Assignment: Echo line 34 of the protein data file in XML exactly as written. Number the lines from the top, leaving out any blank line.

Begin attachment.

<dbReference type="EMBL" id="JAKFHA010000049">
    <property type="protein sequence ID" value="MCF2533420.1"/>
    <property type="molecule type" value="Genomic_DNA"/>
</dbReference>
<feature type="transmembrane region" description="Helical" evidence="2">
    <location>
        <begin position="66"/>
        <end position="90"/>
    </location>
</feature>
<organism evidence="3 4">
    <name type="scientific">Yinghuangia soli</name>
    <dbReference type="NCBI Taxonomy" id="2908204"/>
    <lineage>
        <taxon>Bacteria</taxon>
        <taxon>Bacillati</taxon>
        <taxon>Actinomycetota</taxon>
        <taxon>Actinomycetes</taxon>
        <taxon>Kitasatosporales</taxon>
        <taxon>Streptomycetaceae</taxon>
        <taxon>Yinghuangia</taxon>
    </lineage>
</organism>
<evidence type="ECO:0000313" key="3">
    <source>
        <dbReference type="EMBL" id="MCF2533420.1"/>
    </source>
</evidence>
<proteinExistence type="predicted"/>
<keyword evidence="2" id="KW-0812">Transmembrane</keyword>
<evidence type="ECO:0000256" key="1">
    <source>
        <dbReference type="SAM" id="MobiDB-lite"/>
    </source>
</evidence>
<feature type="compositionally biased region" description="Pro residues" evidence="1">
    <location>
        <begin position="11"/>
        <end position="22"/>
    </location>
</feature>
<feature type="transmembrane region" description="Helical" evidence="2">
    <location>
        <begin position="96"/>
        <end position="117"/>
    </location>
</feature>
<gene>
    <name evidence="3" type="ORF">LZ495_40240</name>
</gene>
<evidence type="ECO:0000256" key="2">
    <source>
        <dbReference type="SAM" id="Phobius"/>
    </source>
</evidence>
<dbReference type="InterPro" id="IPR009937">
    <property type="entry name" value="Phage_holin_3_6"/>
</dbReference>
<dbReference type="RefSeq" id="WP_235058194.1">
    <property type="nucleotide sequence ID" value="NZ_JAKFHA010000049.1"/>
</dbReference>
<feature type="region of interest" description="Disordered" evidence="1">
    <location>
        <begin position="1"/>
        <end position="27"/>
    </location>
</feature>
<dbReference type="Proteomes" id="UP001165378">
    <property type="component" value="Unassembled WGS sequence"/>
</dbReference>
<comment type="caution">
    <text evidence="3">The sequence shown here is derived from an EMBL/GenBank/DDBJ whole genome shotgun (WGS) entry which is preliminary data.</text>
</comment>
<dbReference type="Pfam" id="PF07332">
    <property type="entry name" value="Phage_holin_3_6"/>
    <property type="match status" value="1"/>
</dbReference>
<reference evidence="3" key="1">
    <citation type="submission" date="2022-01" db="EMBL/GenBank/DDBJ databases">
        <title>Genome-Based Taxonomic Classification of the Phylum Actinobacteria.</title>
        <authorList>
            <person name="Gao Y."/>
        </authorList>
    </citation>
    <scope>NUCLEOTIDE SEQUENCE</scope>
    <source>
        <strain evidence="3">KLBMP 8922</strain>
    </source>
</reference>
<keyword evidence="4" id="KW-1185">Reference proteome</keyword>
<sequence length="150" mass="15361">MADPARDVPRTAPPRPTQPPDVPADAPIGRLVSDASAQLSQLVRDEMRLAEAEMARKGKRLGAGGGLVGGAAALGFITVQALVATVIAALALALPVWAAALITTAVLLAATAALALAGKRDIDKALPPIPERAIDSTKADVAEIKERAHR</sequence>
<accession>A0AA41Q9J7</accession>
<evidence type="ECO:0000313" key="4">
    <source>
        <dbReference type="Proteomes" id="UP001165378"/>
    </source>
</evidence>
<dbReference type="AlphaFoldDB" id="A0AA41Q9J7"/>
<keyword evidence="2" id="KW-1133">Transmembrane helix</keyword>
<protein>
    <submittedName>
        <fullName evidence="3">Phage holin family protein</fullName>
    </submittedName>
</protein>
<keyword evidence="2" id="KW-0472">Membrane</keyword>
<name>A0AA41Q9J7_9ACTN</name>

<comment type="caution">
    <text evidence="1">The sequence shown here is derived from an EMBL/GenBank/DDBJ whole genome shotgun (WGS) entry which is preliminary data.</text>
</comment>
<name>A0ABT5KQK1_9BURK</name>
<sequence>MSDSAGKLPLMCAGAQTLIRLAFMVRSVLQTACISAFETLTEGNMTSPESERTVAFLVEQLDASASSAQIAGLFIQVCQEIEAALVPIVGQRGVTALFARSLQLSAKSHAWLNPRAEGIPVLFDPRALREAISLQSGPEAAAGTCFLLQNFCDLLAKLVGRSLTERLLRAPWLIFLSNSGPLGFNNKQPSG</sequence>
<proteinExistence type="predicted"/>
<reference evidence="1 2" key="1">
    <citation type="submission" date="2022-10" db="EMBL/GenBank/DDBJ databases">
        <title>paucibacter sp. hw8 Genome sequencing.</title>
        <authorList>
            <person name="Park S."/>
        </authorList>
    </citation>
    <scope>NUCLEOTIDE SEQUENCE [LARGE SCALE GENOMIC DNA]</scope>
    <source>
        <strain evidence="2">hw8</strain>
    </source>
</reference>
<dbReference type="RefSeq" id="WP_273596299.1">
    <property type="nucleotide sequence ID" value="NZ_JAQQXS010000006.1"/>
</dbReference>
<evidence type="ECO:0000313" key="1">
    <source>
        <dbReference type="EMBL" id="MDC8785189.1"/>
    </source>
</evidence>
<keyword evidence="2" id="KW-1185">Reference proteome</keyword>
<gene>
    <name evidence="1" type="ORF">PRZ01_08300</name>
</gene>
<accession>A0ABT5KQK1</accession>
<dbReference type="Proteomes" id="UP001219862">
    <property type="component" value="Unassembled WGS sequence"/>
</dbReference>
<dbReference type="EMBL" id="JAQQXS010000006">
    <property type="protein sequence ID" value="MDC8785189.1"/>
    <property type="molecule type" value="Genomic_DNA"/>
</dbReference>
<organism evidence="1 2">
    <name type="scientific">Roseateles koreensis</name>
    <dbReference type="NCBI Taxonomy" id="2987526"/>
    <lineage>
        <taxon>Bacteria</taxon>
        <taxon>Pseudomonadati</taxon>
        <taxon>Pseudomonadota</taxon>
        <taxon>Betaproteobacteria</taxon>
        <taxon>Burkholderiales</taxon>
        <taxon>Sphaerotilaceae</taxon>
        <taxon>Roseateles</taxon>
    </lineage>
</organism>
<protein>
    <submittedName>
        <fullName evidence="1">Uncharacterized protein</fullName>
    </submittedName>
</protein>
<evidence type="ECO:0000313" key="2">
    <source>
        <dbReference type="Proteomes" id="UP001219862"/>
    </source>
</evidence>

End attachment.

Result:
    </source>